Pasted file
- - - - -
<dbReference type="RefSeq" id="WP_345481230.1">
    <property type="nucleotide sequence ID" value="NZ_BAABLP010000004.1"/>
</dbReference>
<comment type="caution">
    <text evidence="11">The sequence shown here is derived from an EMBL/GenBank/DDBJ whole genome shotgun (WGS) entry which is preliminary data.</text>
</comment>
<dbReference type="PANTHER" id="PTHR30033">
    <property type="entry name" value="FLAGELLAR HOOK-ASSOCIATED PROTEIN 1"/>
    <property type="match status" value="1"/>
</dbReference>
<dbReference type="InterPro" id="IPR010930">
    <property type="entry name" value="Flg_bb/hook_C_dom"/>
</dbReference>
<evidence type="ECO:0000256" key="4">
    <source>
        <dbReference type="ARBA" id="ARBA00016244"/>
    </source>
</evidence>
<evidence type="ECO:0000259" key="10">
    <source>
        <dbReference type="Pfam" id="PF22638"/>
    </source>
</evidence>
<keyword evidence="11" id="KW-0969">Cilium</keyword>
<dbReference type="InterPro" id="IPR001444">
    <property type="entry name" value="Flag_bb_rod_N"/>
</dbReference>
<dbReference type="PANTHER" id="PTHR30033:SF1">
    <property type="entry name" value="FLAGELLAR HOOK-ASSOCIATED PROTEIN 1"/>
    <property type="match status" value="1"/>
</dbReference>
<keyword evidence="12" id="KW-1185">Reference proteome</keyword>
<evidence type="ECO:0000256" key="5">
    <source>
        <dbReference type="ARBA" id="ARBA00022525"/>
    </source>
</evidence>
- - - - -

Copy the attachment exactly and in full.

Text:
<dbReference type="RefSeq" id="WP_345481230.1">
    <property type="nucleotide sequence ID" value="NZ_BAABLP010000004.1"/>
</dbReference>
<comment type="caution">
    <text evidence="11">The sequence shown here is derived from an EMBL/GenBank/DDBJ whole genome shotgun (WGS) entry which is preliminary data.</text>
</comment>
<dbReference type="PANTHER" id="PTHR30033">
    <property type="entry name" value="FLAGELLAR HOOK-ASSOCIATED PROTEIN 1"/>
    <property type="match status" value="1"/>
</dbReference>
<dbReference type="InterPro" id="IPR010930">
    <property type="entry name" value="Flg_bb/hook_C_dom"/>
</dbReference>
<evidence type="ECO:0000256" key="4">
    <source>
        <dbReference type="ARBA" id="ARBA00016244"/>
    </source>
</evidence>
<evidence type="ECO:0000259" key="10">
    <source>
        <dbReference type="Pfam" id="PF22638"/>
    </source>
</evidence>
<keyword evidence="11" id="KW-0969">Cilium</keyword>
<dbReference type="InterPro" id="IPR001444">
    <property type="entry name" value="Flag_bb_rod_N"/>
</dbReference>
<dbReference type="PANTHER" id="PTHR30033:SF1">
    <property type="entry name" value="FLAGELLAR HOOK-ASSOCIATED PROTEIN 1"/>
    <property type="match status" value="1"/>
</dbReference>
<keyword evidence="12" id="KW-1185">Reference proteome</keyword>
<evidence type="ECO:0000256" key="5">
    <source>
        <dbReference type="ARBA" id="ARBA00022525"/>
    </source>
</evidence>